What We Can Learn from Indian Tribes about Immigration

The Americas are unusual because citizenship is often granted based on birthplace, rather than on the citizenship or place of origin of one’s parents. Countries in North and South America have historically tended to more freely grant citizenship due to their relatively low populations, abundant land, and a historical dependence […]

El premio Nobel de Ciencias Económicas fue otorgado a ridículos, políticamente correctos, tecnócratas

By: Robert Wenzel La Real Academia Sueca de Ciencias ha concedido el Premio Sveriges Riksbank de Ciencias Económicas en memoria de Alfred Nobel 2019 a Abhijit Banerjee (Instituto Tecnológico de Massachusetts) y a su esposa Esther Duflo (Instituto Tecnológico de Massachusetts) y a Michael Kremer (Universidad Harvard). Del comité del […]

Politics Drops Its Pretenses

Can the increasing politicization of life in America be stopped, or even slowed? To be sure, average Americans do not want this. Most people prefer not to lead overly political lives, beyond perhaps voting once in a while and grumbling about taxes or potholes. Most people prefer to focus on […]

New Nobel Winners Are Latest Bad Sign for Economic Theory

The 2019 Sveriges Riksbank Prize in Economic Sciences in Memory of Alfred Nobel – colloquially known as the Nobel Prize in Economics – has gone to Abhijit Banerjee, Esther Duflo and Michael Kremer “for their experimental approach to alleviating global poverty.” Banerjee, Duflo, and Kremer are pioneers in the use […]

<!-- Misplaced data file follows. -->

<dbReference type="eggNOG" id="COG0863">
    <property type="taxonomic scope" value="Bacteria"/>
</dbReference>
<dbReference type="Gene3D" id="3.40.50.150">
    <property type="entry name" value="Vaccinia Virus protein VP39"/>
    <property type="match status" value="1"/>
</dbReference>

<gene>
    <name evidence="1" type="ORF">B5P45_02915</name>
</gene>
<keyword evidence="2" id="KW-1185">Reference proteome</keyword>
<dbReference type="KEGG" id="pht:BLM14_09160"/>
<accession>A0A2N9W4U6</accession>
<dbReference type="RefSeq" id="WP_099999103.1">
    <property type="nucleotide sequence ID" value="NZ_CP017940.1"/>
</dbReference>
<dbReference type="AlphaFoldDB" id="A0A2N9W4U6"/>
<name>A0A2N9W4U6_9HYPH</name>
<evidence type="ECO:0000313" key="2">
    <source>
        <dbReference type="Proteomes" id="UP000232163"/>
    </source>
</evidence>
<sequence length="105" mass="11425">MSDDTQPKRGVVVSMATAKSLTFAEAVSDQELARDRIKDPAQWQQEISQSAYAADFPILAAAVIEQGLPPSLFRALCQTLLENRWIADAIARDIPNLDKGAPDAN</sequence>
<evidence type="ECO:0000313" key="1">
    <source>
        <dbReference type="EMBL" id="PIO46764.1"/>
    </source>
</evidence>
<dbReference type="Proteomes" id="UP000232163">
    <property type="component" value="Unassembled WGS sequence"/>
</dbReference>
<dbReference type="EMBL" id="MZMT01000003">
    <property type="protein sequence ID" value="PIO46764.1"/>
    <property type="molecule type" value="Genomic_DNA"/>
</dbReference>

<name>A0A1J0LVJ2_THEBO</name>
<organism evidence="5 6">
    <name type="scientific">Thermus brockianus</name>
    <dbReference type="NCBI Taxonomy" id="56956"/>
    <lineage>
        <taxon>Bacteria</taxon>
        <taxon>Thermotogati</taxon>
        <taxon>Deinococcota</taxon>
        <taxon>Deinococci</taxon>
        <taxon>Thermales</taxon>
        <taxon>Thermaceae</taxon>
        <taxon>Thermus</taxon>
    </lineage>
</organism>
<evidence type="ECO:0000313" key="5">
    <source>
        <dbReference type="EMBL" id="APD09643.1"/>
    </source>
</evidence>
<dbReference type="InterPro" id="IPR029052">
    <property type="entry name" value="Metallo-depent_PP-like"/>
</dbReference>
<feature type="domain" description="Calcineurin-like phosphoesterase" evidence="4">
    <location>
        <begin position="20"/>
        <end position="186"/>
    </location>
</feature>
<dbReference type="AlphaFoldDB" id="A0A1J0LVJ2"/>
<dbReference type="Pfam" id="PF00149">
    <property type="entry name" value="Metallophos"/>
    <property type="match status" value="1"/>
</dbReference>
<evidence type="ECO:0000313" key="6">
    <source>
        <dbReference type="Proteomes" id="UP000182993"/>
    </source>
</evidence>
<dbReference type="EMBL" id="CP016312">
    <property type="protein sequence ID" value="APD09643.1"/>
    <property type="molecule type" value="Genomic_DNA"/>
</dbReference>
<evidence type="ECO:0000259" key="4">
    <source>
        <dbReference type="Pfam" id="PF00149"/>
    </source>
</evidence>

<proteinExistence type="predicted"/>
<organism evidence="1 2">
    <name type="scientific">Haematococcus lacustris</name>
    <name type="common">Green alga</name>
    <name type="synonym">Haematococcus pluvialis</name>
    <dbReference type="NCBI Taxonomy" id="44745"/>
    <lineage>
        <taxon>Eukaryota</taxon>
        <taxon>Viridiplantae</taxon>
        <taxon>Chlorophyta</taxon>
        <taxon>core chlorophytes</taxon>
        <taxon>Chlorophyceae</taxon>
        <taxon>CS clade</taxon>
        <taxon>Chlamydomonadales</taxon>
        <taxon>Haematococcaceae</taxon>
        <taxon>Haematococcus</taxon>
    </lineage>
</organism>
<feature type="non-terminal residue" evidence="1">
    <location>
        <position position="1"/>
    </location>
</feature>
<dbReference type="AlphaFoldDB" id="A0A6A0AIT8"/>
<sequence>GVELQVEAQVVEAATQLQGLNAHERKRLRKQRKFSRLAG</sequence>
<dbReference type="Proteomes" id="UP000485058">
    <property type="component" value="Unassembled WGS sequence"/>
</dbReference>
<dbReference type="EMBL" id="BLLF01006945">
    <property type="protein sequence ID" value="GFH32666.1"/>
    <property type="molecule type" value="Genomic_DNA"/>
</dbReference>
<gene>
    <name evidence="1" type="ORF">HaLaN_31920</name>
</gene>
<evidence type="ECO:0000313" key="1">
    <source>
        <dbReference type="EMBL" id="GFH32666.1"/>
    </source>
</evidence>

City Hall Forbids Developer from Giving Consumers What They Want

Politicians habitually promise us greater economic prosperity, but their official policies usually contradict their promises. And if you dare to point out this contradiction, you will be ignored, as happened recently in London, Ontario. First, let’s consider the source of economic prosperity. Economic Prosperity is Driven by Entrepreneurs and Consumers […]

Have Free-Market Economists Conquered the World?

[The Economists’ Hour: False Prophets, Free Markets, and the Fracture of Society. By Binyamin Appelbaum. Little, Brown, 2019. 439 pages.] Binyamin Appelbaum is unhappy. He is the main writer on economics for The New York Times, and he thinks that economics has taken a wrong turn. In the first half […]

The Mythology of the “Natural Interest Rate”

Myth : A huge and growing global savings surplus during the first two decades of this century has pressed down the natural rate (some say neutral rate) of interest. Actual very-low and sometimes negative market rates of interest reflect this. Reality : Estimates of the neutral rate according to central […]

The Nobel Prize in Economic Science Awarded to Silly, Politically Correct, Technocrats

By: Robert Wenzel The Royal Swedish Academy of Sciences has awarded the Sveriges Riksbank Prize in Economic Sciences in Memory of Alfred Nobel 2019 to Abhijit Banerjee (Massachusetts Institute of Technology) and to his wife Esther Duflo (Massachusetts Institute of Technology) and to Michael Kremer (Harvard University). From the Nobel […]

Why “Worker Exploitation” Is a Myth

“In order to show that it is a half-truth, we must have recourse to long and dry dissertations.”— Frédéric Bastiat It’s still a very prevalent view that employers are somehow exploiting the people who work for them when they draw a profit from their business, despite the fact that a […]

Central Banks Are Just Getting Warmed Up

According to all central banks, one of the main problems they are called to solve is that countries cannot reach their inflation target of (close to but below) 2 percent. Even their religious trust in the long-discredited Phillips curve cannot explain why price inflation is low in many countries despite […]